New kidney exchange program at MUSC is giving hope to a neuroblastoma survivor facing her next big challenge
Dana Rothschild, a 45-year-old mother of two, has been strong and stoic during the trials and tribulations of a life plagued by health problems, all stemming from having survived childhood cancer, neuroblastoma, at age 4.
How to help
If you are interested in being a living donor for Dana Rothschild or anyone in need of a kidney, contact the Medical University of South Carolina’s Living Donor Transplant Program by calling 800-277-8687 and selecting option 4, then option 3. Mention that you are calling for Rothschild, or any other specific recipient. Or go to http://tinyurl/a7hm8m7 to fill out a form online and submit it by email.
Testing to be a potential donor involves a blood test at no cost to the donor.
For information on being a living kidney donor, go to www. kidneyregistry.org.
And for more on the organ donor program in South Carolina, go to www.lifepoint-sc.org.
But now she’s facing her biggest challenge since beating the odds four decades ago.
Kidney donation: Myths v. facts
Myth: A kidney donor will have to take medications for the rest of their life.
Fact: A kidney donor will be given prescriptions for pain medication and stool softeners at discharge from the hospital. These are only for the immediate post-operative period; after that time, a donor does not have to take medication.
Myth: A kidney donor will have debilitating pain for an extended period of time.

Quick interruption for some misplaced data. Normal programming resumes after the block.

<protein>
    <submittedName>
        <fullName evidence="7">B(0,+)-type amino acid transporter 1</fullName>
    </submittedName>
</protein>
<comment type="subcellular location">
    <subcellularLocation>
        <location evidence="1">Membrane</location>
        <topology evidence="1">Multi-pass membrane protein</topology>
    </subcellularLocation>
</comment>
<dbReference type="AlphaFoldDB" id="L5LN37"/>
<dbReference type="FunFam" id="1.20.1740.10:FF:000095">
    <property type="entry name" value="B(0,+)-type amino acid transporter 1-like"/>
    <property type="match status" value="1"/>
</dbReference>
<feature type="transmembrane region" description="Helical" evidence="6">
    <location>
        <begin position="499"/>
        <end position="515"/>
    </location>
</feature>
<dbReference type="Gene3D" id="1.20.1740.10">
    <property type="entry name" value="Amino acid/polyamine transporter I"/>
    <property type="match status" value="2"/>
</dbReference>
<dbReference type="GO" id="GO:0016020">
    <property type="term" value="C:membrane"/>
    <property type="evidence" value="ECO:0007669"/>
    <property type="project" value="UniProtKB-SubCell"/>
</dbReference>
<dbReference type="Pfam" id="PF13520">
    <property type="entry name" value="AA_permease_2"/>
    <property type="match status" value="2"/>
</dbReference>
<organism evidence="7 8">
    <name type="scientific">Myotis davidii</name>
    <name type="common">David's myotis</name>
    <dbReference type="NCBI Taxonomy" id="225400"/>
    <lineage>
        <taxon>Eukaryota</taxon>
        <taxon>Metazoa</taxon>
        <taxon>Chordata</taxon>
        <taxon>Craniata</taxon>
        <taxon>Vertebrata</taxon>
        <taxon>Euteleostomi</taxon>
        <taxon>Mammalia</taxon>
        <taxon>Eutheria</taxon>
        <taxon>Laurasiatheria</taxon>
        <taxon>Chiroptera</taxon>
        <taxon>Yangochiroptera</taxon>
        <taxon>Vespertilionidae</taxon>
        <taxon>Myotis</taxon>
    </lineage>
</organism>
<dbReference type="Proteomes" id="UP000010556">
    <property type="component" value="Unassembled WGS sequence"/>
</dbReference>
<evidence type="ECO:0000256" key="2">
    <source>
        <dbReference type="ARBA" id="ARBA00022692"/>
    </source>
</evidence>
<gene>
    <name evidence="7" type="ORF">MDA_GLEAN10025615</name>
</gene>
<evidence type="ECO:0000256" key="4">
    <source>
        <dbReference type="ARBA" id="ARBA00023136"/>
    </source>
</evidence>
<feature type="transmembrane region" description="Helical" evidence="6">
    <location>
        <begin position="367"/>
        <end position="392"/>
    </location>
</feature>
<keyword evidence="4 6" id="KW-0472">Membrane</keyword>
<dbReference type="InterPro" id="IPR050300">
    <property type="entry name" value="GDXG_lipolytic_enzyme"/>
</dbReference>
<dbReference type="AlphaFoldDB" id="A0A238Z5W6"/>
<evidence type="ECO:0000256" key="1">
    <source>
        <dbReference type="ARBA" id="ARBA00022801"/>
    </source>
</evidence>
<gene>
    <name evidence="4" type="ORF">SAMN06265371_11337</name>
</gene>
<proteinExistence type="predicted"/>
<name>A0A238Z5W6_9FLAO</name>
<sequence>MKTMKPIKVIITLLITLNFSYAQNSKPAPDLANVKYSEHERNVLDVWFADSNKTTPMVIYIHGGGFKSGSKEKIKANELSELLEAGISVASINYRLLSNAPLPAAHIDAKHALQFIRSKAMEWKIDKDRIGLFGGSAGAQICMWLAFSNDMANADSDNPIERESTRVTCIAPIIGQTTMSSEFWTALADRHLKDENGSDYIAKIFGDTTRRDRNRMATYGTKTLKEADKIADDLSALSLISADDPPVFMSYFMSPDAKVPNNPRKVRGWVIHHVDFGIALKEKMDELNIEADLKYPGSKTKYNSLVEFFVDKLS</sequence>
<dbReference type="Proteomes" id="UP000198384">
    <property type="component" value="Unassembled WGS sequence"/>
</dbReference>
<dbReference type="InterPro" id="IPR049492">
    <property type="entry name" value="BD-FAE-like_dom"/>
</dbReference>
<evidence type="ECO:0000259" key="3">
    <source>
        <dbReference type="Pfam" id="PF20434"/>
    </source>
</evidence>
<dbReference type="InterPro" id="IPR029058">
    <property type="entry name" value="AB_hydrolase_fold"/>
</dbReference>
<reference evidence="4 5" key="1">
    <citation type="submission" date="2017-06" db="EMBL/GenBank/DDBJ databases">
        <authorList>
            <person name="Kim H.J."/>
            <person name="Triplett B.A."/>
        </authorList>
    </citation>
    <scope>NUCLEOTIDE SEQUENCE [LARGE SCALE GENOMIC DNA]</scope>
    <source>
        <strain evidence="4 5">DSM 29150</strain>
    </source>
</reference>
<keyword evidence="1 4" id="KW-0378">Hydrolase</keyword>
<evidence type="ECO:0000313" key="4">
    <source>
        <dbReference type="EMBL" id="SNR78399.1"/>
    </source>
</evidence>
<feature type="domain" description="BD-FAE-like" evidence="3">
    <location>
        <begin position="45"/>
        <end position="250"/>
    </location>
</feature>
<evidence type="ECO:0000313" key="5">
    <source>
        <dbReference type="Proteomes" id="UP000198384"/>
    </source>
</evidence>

Fact: A kidney donor will have some pain after surgery from both the incisions and related to gas and bloating. This pain will diminish in the days following surgery and can be controlled with pain medication if necessary.
Myth: A kidney donor will be on bed rest following surgery.
Fact: A kidney donor will be out of bed and walking independently before discharge from the hospital.
Myth: A kidney donor will be in the hospital for an extended period of time after surgery.
Fact: A kidney donor will be hospitalized for two nights (i.e., if surgery is on a Tuesday, the donor will typically be discharged on Thursday).
Myth: A kidney donor can no longer participate in sports or exercise.
Fact: A kidney donor should be able to return to regular activities and exercise at 4-6 weeks following surgery.
Following months of fatigue this summer, a routine exam in October showed that she was in end-stage renal failure. The partial kidney left following her childhood surgery was shutting down. She would need a kidney transplant and/or go on dialysis.
Initially, she was confident— between her family and an outpouring of support from the Charleston community — that she would find a suitable donor.
However, because of all her surgeries, including an aortic bypass eight years ago, and blood transfusions over the years, Rothschild’s antibodies are supercharged and have attacked the blood of every potential donor to date.
“This has really taken me for a loop,” says Rothschild, trying to hold back tears. “I’m not an alarmist and I have always taken things, medically, in stride, but this is different. ... I’m very, very discouraged because it doesn’t look like I’m going to have a kidney anytime soon.”
And yet her odds of getting one have improved due to the fact that the Medical University of South Carolina Transplant Center, starting Tuesday, is joining the National Kidney Registry’s living donor exchange program.
The exchange taps into the innovations of computer matching, surgical techniques and organ shipping to secure kidneys from live donors. Those transplants typically have better outcomes than those taken from the recently deceased.